This is Nancy Mitford's semi-autobiographical novel. It was a best seller when it was published in 1945. The book describes her eccentric aristocratic family, and her own pursuit of love in the character of Linda.
Most of the reviews gave high praise on the witty description of aristocratic life. I probably read too many Mitford books so did not find many surprises on the family description in the novel. However, I was very touched by the pursuit of love by the main character Linda. The love was romantic, the prose beautiful and touching, and it felt that the words touched the very personal part of the author, and the readers' hearts.
I'd like to quote the book on how a person finds love:
"It was like seeing somebody in the street who you think is a friend, you whistle and wave and run after him, but it is not only not the friend, but not even very like him. A few minutes later the real friend appears in view, and then you can’t imagine how you ever mistook that other person for him."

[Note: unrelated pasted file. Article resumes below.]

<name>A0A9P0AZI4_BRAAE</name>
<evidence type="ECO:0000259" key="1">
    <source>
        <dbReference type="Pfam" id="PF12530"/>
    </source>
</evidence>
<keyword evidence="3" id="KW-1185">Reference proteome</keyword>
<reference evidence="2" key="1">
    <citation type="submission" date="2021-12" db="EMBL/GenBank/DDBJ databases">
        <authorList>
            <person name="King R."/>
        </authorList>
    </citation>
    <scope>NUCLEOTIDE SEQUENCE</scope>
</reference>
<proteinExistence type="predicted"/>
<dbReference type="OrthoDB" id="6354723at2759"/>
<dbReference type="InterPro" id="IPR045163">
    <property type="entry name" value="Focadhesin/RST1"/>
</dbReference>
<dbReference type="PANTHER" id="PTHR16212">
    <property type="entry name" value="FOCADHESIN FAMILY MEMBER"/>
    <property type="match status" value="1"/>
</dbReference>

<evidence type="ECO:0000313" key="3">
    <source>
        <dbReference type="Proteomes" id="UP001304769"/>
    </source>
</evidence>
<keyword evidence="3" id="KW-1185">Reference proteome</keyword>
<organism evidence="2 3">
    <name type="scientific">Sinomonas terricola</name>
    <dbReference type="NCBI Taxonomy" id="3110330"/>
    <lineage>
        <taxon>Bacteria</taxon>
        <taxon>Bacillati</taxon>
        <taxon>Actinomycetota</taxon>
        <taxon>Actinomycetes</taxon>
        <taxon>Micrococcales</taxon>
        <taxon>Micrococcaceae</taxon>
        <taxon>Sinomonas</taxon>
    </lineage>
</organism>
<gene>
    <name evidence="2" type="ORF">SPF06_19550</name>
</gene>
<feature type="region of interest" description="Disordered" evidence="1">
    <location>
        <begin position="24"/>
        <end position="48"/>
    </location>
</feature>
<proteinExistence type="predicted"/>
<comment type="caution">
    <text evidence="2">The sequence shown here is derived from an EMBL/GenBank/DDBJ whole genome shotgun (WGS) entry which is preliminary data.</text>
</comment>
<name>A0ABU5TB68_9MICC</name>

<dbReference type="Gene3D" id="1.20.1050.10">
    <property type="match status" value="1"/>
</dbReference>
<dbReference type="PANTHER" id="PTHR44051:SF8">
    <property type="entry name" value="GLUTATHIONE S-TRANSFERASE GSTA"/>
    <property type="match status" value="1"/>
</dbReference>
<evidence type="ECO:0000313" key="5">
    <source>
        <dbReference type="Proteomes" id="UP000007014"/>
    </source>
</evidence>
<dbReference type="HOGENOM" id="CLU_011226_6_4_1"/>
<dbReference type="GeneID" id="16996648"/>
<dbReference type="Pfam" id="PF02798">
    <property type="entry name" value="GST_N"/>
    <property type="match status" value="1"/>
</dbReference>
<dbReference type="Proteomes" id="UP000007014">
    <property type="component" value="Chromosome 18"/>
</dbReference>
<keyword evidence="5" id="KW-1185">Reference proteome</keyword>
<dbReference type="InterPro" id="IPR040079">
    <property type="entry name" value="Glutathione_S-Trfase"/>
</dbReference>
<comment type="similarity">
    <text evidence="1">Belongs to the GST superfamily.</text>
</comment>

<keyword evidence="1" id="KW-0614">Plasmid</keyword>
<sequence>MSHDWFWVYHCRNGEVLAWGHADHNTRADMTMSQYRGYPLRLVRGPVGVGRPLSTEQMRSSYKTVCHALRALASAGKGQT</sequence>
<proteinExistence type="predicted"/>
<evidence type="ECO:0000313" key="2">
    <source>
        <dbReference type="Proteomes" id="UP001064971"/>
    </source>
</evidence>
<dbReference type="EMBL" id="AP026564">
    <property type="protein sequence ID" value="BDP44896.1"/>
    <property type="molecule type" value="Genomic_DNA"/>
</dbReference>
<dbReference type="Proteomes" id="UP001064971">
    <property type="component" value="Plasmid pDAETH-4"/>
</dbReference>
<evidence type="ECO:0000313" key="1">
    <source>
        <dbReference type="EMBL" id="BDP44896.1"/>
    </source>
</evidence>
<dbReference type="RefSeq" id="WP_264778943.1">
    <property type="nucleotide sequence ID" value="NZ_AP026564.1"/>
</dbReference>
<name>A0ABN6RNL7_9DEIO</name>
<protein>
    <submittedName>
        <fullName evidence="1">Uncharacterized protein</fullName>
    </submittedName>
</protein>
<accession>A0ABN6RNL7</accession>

At the end Linda found her love. Nancy did too. She did not choose to live an ordinary aristocratic female's life by marrying a duke, produce heirs, and run farms; but instead she pursued her love and followed him to France. She is a true romantic and I salute her....Continua
Racconto della generazione sospesa tra le due guerre mondiali, tra eccentricità e declino della nobiltà terriera, dilagante imposizione della volgarità borghese e la descrizione di un'epoca che non tornerà mai più.
Il libro è bizzarro, a tratti divertente e ironico in puro british style, ma ciò che pervade l'intera narrazione è la triste consapevolezza della fugacità della vita.
Chi vuol esser lieto sia...